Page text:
Natural history of viral markers in children infected with human T lymphotropic virus type I in Jamaica.

Publication Type
Journal Article
Year of Publication
Maloney, Elizabeth Margaret; Yamano, Yoshihisa; VanVeldhuisen, Paul C; Sawada, Takashi; Kim, Norma; Cranston, Beverley; Hanchard, Barrie; Jacobson, Steven; Hisada, Michie
J Infect Dis
Date Published
2006 Sep 01
Breast Feeding; Child; DNA, Viral; Female; HTLV-I Antibodies; HTLV-I Infections; Human T-lymphotropic virus 1; Humans; Infant; Infant, Newborn; Infectious Disease Transmission, Vertical; Jamaica; Male; Pregnancy; Pregnancy Complications, Infectious; Prenatal Care; Viral Load

PURPOSE: We conducted a longitudinal analysis of human T lymphotropic virus type I (HTLV-I) viral markers in 28 Jamaican mothers and their children, who were monitored for a median of 6.2 years after the birth of the children.

METHODS: The HTLV-I provirus DNA load was measured using the Taqman system (PE Applied Biosystems). The HTLV-I antibody titer was determined using the Vironstika HTLV-I/II Microelisa System (Organon Teknika). The HTLV-I Tax-specific antibody titers were measured using an enzyme-linked immunosorbent assay. Generalized estimating equations were used to describe the associations of exposure variables with sequentially measured levels of HTLV-I viral markers in children.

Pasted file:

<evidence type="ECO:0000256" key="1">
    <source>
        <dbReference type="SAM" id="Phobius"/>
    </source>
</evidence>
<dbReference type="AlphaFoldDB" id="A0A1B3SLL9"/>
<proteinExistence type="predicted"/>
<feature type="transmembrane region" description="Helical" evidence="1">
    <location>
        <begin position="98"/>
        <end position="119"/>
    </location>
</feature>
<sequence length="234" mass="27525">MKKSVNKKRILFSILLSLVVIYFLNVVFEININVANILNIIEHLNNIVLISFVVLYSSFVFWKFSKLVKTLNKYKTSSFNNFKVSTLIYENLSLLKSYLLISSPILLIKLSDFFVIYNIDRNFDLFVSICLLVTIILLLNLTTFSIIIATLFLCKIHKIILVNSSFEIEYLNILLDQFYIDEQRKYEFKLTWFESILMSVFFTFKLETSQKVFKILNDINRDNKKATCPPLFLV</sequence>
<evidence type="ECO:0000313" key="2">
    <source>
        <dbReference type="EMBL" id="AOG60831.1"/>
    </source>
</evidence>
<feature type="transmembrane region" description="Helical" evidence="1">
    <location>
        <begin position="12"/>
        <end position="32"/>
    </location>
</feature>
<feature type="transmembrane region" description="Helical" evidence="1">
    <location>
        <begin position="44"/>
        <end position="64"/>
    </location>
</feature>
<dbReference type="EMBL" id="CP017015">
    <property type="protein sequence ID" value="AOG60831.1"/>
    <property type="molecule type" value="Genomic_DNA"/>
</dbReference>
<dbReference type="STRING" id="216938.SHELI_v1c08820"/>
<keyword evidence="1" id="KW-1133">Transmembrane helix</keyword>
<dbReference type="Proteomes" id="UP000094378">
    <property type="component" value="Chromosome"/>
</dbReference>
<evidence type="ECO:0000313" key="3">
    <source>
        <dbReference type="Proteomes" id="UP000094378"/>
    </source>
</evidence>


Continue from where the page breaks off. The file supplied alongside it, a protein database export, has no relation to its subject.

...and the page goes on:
RESULTS: The HTLV-I antibody titer increased significantly up to 1 year after infection, reaching equilibrium at a median titer of 1 : 7,786. The prevalence of Tax-specific antibody reached 80% at 2 years after infection. The provirus load increased up to 2 years after infection, reaching equilibrium at a median of 6,695 copies/100,000 peripheral blood mononuclear cells. The increase in the provirus load was significant only among children with eczema, but not among children without eczema.

CONCLUSIONS: The provirus loads in children increased for an additional year after their antibody titers had stabilized, possibly as a result of the expansion of HTLV-I-infected clones. This effect was significant only for children with eczema. Among HTLV-I-infected children, eczema may be a cutaneous marker of the risk of HTLV-I-associated diseases developing in adulthood.